Alternative Web Browsers

Back in the dark days of the early web, you really didn't have much choice when it came to what browser you used. Today, the opposite is true: thanks to open source projects, everyone with some time and enough programming skill can create their own browser. The rest of us can choose among these different options freely and tailor our internet experience to our own preferences.

If you're still using the browser that came with your operating system, I've compiled a small list of alternatives that might interest you. The first three are the most popular, but the rest are just as capable and worth looking into.

As for myself, I use Vivaldi for my general browsing.

Mozilla's Firefox browser is known for its ability to be customized via its huge library of add-ons. Unfortunately, many of the add-ons that are available perform the same tasks, so finding the one you want might require some searching.
According to various online statistics, this is currently the most popular web browser. Developed by Google, it has its own library of add-ons. On the downside, this browser does share some information with Google. While this is done on an opt-in basis, there are people who worry that it's snooping on them even if they opted out. I still use Chrome for various things personally, so this doesn't bother me much.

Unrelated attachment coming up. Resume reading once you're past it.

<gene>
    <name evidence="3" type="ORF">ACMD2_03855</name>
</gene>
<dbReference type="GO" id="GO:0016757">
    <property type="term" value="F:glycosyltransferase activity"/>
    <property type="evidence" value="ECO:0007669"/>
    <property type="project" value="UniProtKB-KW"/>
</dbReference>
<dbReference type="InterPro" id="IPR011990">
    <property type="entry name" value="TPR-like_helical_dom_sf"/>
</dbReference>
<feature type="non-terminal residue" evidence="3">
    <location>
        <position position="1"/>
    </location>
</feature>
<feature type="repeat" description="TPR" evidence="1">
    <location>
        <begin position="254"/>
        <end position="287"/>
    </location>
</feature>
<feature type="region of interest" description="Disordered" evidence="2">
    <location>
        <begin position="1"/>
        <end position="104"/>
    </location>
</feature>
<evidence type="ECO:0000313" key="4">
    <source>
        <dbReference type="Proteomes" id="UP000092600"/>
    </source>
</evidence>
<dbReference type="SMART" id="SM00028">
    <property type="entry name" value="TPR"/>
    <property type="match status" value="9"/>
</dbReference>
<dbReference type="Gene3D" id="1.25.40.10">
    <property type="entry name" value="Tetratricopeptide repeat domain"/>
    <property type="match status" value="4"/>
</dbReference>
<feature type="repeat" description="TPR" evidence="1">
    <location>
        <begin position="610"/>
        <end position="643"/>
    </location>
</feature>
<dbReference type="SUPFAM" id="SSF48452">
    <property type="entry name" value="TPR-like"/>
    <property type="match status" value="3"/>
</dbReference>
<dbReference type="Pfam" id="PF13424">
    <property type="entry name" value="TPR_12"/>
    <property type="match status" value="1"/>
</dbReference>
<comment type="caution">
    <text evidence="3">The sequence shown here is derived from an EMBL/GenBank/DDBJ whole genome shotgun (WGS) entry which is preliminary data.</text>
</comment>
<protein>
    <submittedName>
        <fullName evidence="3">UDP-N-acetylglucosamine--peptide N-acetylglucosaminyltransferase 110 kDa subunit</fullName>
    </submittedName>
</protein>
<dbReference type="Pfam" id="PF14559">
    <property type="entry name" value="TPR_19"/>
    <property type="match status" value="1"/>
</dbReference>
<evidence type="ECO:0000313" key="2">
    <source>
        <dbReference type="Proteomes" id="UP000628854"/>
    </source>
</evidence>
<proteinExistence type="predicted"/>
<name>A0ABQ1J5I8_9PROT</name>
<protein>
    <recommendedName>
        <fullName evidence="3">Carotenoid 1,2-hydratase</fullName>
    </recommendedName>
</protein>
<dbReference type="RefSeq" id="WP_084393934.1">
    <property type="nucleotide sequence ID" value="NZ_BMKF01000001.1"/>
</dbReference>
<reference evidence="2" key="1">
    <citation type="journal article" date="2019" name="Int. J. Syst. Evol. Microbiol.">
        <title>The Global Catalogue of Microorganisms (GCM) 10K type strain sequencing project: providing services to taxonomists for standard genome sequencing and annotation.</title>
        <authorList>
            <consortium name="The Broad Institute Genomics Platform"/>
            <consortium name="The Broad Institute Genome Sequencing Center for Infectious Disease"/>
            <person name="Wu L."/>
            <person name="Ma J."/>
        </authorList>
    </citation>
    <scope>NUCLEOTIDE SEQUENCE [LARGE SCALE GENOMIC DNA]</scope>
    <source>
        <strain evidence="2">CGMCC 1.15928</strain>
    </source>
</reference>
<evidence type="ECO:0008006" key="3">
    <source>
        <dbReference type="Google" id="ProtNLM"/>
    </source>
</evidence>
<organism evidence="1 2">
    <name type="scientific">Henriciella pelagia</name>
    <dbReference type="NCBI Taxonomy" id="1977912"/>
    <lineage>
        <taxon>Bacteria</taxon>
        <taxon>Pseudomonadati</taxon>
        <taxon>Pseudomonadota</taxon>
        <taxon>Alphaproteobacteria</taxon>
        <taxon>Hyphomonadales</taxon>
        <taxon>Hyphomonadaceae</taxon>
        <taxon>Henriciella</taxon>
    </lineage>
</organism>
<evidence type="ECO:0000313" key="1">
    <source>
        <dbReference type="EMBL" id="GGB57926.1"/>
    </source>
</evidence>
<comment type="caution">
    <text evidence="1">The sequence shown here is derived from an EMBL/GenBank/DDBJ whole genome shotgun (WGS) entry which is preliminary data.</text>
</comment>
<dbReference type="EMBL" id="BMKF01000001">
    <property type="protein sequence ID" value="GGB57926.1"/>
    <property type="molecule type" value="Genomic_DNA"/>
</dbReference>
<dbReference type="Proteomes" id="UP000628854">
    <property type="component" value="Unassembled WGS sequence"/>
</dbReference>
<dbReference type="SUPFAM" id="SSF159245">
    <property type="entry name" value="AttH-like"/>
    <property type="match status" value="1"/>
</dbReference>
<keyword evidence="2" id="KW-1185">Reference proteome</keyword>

Opera has been around for a long time, though it rarely appears in browser usage statistics. Being neither Chrome nor Firefox, it runs on its own code base, with its own library of add-ons. It also features a customizable news feed and a built-in ad blocker.
Pale Moon
Pale Moon is a clone of Firefox that's designed to look and feel like older web browsers. In fact, if you're moving away from Internet Explorer for the first time, this might be a good first stop. Though Pale Moon also has its own library of add-ons to choose from, it can still use most of Firefox's add-ons, giving you a wide array of possible features. You can also customize its appearance using various themes.
Iron's claim to fame is the fact that it's a copy of Chrome that lacks the Google branding and information collection features. Since it shares its code with Chrome, it's able to use Chrome's add-ons, though this doesn't extend to built-in support for some special formats like Flash.
This browser comes ready to be customized to fit your preferences. For example, unlike the others on this list, you can choose where your tabs are placed without needing to install an add-on. It also comes with a selection of different themes right out of the box. A particularly useful feature is the fancy sidebar, which allows you to do a number of things without leaving the current window or website.

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